The Bridge Interviews
If you are asked in a pub quiz “Who was the last Briton to hold a world record in a sprinting event?”, the answer can be found right here, living in Burford. In his heyday Peter Radford was a superstar of athletics, sometimes called the fastest man in the world. Since that time he has achieved distinction in academic life, in sport administration and governance and as a historian.
Peter was born and brought up in Walsall in the West Midlands. He could easily have never become an athlete. At the age of five he contracted scarlet fever which led to acute nephritis. His doctors said that the treatment was to stay in bed, and he remained there for two years. By the time he had recovered, he had lost the ability to walk and was told he might need to use surgical boots to get around. However he managed to walk again by sheer determination.
When he was 13 , he told his mother that he had had a dream that a horse called Choirboy was going to win the Royal Hunt Cup. His pocket money at the time was a shilling a week. At the end of the week his mother gave him 11 shillings. A dedicated non-gambler, she had backed Choirboy with his pocket money and it came in at 10/1. Peter took the money and went to the local branch of W. H. Smith and bought a book called If It's speed You're After by Emmanuel McDonald Bailey. During the school holidays Peter shinned up the school fire escape and entered a window he had carefully unlocked on the last day of school. No-one else was around so he was able to train himself by referring to the book.
Two years later Peter was English under 15 champion in the 100yds. At 18 he represented his country at the 1958 British Empire Games in Cardiff. He and two friends got a lift to a coffee bar in Barry. There he met a 16 year-old girl called Margaret who asked him for his autograph. He invited her to go to the ball at the end of the games. Three years later they were married.
In 1960 he won a bronze medal in the 100 metres at the Olympic Games in Rome, the first British-born athlete to win an Olympic sprint medal since Harold Abrahams of Chariots of Fire fame. He then won another with the GB 4x100m relay team. He also won gold in the sprint relay at the 1958 and 1962 British Empire games. However he says that his proudest achievements were the world records: the world 200m and 220 yards record with 20.5 seconds, the 50 metre indoor record and the 4 x110yds relay. The last of these was at the White City where the British team beat the USA, then the world record holders and the pre-eminent sprinting team. Peter, the fastest in the team, ran the first leg to get a lead and his three team-mates, all called Jones, followed up.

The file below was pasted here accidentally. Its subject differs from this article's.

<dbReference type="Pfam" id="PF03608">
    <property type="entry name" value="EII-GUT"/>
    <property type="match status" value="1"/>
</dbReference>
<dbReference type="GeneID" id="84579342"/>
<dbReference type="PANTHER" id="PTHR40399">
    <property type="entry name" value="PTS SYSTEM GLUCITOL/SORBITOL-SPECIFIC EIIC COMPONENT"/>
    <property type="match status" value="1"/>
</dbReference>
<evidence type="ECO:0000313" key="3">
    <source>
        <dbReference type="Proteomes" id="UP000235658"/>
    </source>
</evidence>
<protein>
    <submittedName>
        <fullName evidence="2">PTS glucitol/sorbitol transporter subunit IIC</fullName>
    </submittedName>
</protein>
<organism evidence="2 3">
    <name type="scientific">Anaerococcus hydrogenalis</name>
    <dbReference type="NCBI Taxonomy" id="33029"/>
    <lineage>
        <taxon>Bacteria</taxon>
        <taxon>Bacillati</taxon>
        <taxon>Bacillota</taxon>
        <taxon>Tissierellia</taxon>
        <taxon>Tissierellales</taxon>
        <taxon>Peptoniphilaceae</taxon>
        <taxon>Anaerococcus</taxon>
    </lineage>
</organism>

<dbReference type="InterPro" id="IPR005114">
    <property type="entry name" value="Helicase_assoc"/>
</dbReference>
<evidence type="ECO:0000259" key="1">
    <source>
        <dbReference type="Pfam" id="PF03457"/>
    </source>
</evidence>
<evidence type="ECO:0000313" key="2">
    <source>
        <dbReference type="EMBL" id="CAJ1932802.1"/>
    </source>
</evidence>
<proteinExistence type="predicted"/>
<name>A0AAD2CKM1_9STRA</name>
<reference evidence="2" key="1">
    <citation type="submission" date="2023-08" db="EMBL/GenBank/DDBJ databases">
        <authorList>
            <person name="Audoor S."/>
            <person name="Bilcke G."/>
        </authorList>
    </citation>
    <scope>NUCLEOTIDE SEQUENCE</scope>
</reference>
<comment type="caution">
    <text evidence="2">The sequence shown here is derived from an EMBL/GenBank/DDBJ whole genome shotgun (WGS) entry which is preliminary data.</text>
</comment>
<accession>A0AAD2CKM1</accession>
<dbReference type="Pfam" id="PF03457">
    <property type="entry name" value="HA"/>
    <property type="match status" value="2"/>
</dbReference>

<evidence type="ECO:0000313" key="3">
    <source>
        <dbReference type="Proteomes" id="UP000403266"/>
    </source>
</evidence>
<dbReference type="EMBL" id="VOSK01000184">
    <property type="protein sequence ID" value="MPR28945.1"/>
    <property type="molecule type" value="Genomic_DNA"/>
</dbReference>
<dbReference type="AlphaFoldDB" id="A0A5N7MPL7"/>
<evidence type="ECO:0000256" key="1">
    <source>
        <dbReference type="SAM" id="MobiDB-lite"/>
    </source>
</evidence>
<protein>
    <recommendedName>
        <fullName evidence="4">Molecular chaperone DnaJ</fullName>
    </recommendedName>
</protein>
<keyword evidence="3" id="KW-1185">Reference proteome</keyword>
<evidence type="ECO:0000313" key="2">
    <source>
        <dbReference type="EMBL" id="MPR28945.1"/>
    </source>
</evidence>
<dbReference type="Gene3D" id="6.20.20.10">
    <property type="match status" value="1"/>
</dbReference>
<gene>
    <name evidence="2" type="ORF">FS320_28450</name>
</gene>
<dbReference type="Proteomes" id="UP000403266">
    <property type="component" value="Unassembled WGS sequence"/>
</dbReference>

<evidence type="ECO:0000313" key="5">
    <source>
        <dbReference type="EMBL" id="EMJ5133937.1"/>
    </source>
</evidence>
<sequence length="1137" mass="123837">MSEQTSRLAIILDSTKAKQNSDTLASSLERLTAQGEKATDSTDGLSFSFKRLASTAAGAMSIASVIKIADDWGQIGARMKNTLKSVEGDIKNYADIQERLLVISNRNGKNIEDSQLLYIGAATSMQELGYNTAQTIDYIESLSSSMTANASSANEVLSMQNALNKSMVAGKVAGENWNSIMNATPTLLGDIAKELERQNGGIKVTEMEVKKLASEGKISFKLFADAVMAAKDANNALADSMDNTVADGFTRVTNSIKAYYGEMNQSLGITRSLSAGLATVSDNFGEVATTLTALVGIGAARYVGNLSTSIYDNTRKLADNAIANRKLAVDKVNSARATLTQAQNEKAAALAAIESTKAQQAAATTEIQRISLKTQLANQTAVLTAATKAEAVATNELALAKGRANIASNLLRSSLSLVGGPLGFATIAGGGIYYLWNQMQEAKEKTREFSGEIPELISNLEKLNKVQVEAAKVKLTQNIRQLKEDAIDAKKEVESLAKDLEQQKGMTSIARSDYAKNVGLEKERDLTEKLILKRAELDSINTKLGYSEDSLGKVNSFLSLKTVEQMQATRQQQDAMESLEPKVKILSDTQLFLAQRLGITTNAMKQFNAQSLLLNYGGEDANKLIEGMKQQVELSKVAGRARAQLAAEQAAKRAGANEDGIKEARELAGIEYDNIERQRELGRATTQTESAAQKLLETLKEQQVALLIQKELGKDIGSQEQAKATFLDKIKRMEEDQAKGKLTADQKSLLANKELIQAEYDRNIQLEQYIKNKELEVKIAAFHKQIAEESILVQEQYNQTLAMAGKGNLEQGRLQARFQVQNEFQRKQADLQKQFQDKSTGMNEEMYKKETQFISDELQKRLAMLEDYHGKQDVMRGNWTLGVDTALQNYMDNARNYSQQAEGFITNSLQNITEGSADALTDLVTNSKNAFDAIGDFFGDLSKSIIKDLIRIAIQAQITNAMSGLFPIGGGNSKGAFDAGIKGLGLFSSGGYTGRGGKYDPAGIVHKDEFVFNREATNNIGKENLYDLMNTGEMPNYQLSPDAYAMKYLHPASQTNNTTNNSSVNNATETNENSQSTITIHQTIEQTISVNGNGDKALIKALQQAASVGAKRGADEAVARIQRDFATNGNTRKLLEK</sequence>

By the age of 23 Peter had visited 42 countries; he competed in Lagos on the occasion of Nigerian independence; was flown out of Berlin the day before the wall went up; and had bottles thrown at him in Athens during the crisis over Cyprus.
Peter’s career overlapped with those of other famous British athletes such as Derek Ibbotson, Mary Rand, Bruce Tulloh and Gordon Pirie. However he does not regard that as being a golden age of British athletics. They were all amateurs, with little back-up apart from coaches at their clubs who were also amateurs. They were competing with Russians who were all in the army and Americans on sports scholarships to universities, all effectively full-time athletes.
After retiring from athletics, Peter went to university in the USA to study for a master’s degree in psychology. His next move was to Canada where he started a PhD in neuroscience. While Peter and Margaret were there, their daughter Lizzie was born. After that he went to Glasgow where he became a head of department and completed his doctorate in physiology. Peter and Margaret remained in Glasgow for 20 years, interrupted by a two year stint in Jeddah, Saudi Arabia (something of a change after Glasgow!) He was then headhunted to become chairman of the British Athletics Federation (now UK Athletics), based in Birmingham. He held that position for two four years until he was offered a professorship at Brunel University, where he remained for seven years.